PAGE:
Edelrid Ace II harness climbing photo
Climbing at Smith Rock, Ore., in the Edelrid Ace II; (photo/Austin Beck-Doss)

Buyer’s Guide: How to Choose a Climbing Harness

Before you purchase a climbing harness, it’s important to understand your needs as a climber.

Different harnesses are designed for different climbing applications. While any harness made by a reputable manufacturer is built to keep you safe, a carefully selected harness will offer much more than basic safety.

It’s important to select a harness designed for the kind of climbing you plan to do. For example, heavily padded harnesses are great for aid climbers or route developers, but they will be too heavy and bulky for casual sport climbing.

Similarly, a harness with tons of gear loops may be a good choice for big-wall trad climbing, but it may not be necessary for ski mountaineering. Our list of recommendations includes various types of harnesses, and our buyer’s guide can help you understand the differences between them.

Entry-Level and All-Around Harnesses

Climbing harnesses designed for all-around use are the most beginner-friendly. Instead of specializing in one specific discipline, all-around harnesses include features that apply broadly to multiple climbing styles.

For beginner climbers, these harnesses are a comfortable and affordable tool that allows for the exploration of different kinds of climbing. On this list, we recommend the Edelrid Moe and the Petzl Sama/Selena as excellent entry-level options.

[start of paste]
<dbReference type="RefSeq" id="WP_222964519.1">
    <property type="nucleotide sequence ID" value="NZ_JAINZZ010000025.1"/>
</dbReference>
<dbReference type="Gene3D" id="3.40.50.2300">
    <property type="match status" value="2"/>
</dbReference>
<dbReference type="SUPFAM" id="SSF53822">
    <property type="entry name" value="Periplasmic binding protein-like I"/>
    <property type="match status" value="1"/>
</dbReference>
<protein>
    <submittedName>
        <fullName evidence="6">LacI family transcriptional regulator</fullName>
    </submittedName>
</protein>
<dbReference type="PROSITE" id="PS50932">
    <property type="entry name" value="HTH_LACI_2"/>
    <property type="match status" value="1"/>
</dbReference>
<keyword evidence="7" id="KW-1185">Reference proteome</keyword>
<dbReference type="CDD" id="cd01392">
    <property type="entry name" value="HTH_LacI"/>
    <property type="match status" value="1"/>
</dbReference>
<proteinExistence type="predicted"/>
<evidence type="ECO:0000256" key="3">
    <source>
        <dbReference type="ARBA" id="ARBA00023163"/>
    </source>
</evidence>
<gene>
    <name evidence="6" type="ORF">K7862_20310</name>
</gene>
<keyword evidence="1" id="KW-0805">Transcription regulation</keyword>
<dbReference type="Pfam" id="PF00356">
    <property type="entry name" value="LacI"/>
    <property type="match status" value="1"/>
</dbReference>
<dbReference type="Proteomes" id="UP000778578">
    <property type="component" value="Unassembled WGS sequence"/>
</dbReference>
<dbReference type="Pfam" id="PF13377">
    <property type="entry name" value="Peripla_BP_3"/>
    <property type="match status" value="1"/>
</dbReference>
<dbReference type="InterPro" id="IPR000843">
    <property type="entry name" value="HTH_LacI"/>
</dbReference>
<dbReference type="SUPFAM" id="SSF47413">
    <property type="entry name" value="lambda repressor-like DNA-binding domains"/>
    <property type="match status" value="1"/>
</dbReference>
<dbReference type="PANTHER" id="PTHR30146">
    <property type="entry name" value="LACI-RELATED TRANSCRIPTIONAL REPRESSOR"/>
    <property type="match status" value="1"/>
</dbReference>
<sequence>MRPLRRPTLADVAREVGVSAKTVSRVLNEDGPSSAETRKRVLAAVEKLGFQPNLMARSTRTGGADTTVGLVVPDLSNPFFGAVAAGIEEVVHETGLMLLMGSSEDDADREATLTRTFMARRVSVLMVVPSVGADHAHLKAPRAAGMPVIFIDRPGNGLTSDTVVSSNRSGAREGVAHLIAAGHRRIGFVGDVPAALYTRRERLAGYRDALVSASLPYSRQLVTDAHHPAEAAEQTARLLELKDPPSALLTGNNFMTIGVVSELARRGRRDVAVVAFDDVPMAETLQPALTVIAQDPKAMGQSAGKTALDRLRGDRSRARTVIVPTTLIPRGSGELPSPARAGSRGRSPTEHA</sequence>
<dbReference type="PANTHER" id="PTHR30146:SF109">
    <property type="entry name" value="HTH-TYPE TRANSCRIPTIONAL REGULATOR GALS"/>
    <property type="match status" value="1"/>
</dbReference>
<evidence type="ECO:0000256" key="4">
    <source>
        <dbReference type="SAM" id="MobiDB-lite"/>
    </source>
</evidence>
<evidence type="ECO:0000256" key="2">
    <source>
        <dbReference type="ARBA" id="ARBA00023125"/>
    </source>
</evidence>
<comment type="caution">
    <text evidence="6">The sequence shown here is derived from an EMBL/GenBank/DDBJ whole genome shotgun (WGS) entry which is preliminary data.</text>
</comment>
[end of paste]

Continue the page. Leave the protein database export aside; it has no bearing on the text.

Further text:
While these models aren’t ultralight or packed with high-tech features, they’re perfect for top-roping at the gym, learning to lead outside, or venturing up your first multipitch route.

Sport Climbing

Harnesses built for sport climbing are lightweight, low profile, and performance-oriented. All-around harnesses can absolutely be used for sport climbing too. However, they tend to be bulkier and heavier than most experienced sport climbers prefer.

Because harness weight is a consideration for this climbing discipline, sport climbing harnesses tend to have minimal metal buckles and fixed leg loops. Also, sport climbing harnesses commonly feature split webbing construction instead of a single piece of webbing covered in bulky foam.

Gear storage is not a major priority for sport climbing harnesses, and they usually come with either two or four scaled-down gear loops.

High-end sport harnesses should be considered a specialty piece of gear. They’re great for redpoint burns and projecting, but we don’t recommend them to climbers seeking versatility. The harnesses we recommend in this category are the Black Diamond Zone,  Petzl Sama and the Wild Country Mosquito.

Trad Climbing

A harness for trad climbing needs to be comfortable for hanging belays and have plenty of room on the gear loops for racking; (photo/Honey McNaughton)

Trad climbers regularly carry a hefty rack of cams, nuts, and other gear via the gear loops on their harnesses. Compared to an entry-level or sport climbing harness, trad-specific models tend to have at least four large gear loops.